The key component of the system 20 is, however, the signal processing means 40. In a preferred embodiment, the signal processing means 40 includes two subsystems: signal generator means 42 and signal analyzer means 44.
According to the invention, the signal generator means 42 provides a continuous, “true random” sequence—varying stimuli frequency and rate—that is presented to the subject via probe 24. As discussed in detail in application Ser. No. 09/782,503, filed Feb. 13, 2001, which is incorporated by reference herein, the “true random” sequence substantially reduces or eliminates “synchronous artifacts.”
The “true random” sequence is preferably presented to the subject in the form of clicks or pulses—wide bandwidth, deterministic, short-duration signals. In prior art otoacoustic systems, the signal duration is typically limited by the duration of the impulse response of the acoustic source transducer, since the electrical input signal to the source transducer is typically much shorter than the impulse response duration. Thus, the stimulus duration is generally in the range of 80-100 msec, whereas the overall duration of the click-evoked otoacoustic emission (CEOAE) response is in the range of 10-40 msec.
Moreover, in U.S. Pat. No. 4,374,526 (Kemp) it is similarly assumed that the CEOAE response extends over a 20 msec interval. Kemp further states that the time interval between pulses should accordingly be at least 20 msec, corresponding to a presentation rate of 50 Hz (i.e., 50 clicks/sec), to prevent overlapping of the responses from succeeding pulse stimuli.
It has also been the overwhelming opinion of those having ordinary skill in the art that presenting a stimulus greater than 50 Hz results in a diminished electrical response (AEP). ABR testing thus typically employs a stimulus rate in the range of 35 to 40 Hz (e.g., 37 clicks/sec). Illustrative are the systems and techniques disclosed in U.S. Pat. No. 4,275,744.
Applicant has, however, found that a click-evoked AEP is not compromised or diminished until the stimulus rate is greater than approximately 200 Hz (i.e., 200 clicks/sec). Accordingly, in a preferred embodiment of the invention, the stimulus rate is in the range of 30 to 300, preferably 100 to 200 clicks/sec.
The variation in stimulus rate is also preferably maintained in the range of +/−10 to 50%. More preferably, the variation in stimulus rate is maintained in the range of +/−30 to 50%.
Analysis of the response signals—the OAE emanating from within the ear canal and AEP acquired from the scalp—is conducted by the signal analyzer means 44. According to the invention, the signal analyzer means 44 includes a plurality of signal sampling techniques and signal processing algorithms.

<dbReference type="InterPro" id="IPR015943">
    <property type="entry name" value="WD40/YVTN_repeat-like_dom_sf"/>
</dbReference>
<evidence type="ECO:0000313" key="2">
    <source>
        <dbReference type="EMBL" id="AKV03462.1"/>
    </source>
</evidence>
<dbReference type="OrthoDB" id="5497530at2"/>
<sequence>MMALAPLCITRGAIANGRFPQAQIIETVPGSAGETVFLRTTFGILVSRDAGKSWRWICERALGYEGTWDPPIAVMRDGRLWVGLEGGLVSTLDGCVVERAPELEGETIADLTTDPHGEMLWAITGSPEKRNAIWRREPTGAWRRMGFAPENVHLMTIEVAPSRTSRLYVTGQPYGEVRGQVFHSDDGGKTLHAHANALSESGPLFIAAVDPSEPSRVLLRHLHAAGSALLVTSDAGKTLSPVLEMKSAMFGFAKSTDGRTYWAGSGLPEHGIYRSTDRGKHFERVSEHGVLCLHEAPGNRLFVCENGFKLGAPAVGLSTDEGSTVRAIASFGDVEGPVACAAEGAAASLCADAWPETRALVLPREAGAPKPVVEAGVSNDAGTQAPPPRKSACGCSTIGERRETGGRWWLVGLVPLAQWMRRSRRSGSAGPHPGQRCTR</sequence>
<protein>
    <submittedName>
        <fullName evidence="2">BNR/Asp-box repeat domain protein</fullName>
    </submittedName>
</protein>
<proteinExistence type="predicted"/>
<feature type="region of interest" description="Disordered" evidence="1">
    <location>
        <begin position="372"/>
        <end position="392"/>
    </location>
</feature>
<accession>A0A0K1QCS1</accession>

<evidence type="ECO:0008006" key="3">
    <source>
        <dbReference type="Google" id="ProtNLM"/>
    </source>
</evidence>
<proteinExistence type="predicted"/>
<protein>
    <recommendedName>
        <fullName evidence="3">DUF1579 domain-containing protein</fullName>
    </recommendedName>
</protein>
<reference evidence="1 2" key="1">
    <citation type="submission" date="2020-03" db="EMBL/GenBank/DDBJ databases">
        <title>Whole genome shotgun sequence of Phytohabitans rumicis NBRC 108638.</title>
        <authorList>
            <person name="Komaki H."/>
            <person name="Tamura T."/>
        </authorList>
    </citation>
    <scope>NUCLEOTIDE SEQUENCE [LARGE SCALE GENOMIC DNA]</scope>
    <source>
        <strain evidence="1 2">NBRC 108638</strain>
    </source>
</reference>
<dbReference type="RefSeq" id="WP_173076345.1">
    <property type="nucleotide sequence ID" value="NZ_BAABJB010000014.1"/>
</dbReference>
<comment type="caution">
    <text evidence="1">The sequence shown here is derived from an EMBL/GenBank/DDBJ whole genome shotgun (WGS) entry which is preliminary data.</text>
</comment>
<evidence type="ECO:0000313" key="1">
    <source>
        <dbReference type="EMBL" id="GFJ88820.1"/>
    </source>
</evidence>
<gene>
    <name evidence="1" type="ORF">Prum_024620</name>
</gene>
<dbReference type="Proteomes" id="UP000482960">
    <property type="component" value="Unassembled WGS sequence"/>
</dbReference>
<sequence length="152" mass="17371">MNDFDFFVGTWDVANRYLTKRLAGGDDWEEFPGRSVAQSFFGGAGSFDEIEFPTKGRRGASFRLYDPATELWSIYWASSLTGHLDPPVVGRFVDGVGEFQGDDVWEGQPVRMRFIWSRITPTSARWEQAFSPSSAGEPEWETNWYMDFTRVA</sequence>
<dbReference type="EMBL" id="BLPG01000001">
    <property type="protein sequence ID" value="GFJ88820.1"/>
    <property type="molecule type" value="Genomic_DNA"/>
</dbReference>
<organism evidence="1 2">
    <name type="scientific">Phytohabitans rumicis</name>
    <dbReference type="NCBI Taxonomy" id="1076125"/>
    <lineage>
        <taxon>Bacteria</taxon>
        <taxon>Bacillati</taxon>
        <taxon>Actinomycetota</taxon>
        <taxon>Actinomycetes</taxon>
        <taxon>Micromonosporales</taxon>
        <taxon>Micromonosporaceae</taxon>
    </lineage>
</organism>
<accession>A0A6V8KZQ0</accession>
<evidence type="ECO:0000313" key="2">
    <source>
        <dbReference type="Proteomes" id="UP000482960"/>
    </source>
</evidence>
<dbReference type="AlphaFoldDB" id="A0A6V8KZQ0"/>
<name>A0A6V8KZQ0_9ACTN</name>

In a preferred embodiment of the invention, a “true random” sampling technique is employed to analyze and, hence, determine the waveform of the AEP signal resulting from the “true random” stimulus. Details of the “true random” sampling technique are similarly set forth in application Ser. No. 09/782,803, filed Feb. 13, 2001.
According to the invention, the signal analyzer means 44 also includes first averager means to read the spectral waveform that is produced by the noted random sampling technique. In a preferred embodiment, the first averager means comprises the “sampling averager” disclosed in the noted Co-Pending Application.
As discussed in detail in the noted Co-Pending Application, the “true random” sampling technique provides a reconstructed waveform that physiologically occurs in time intervals that are representative of the “actual” data emanating from the subject, without contamination from any extraneous, synchronous sources.
In contrast to the AEP signal, the acoustic response (OAE) comprises two distinct, “time-spaced” (i.e., synchronous) components, (i) a direct signal component and (ii) an echo signal component. The direct signal component represents the response of the ear drum and the middle ear, which typically terminates approximately 5 msec. after presentation of the stimulus. The echo signal component, which is more closely related to the characteristics and condition of the inner ear, typically terminates approximately 15 msec. thereafter.
Thus, according to the invention, the signal analyzer means 44 further includes synchronization means for synchronizing the signal generator means 42 and signal processing means 40. Since the noted OAE signal components are “time-spaced”, but in synchrony, the echo signal component is readily separated and identified by the synchronization means. The echo signal component is then stored in the memory means 50 of the invention.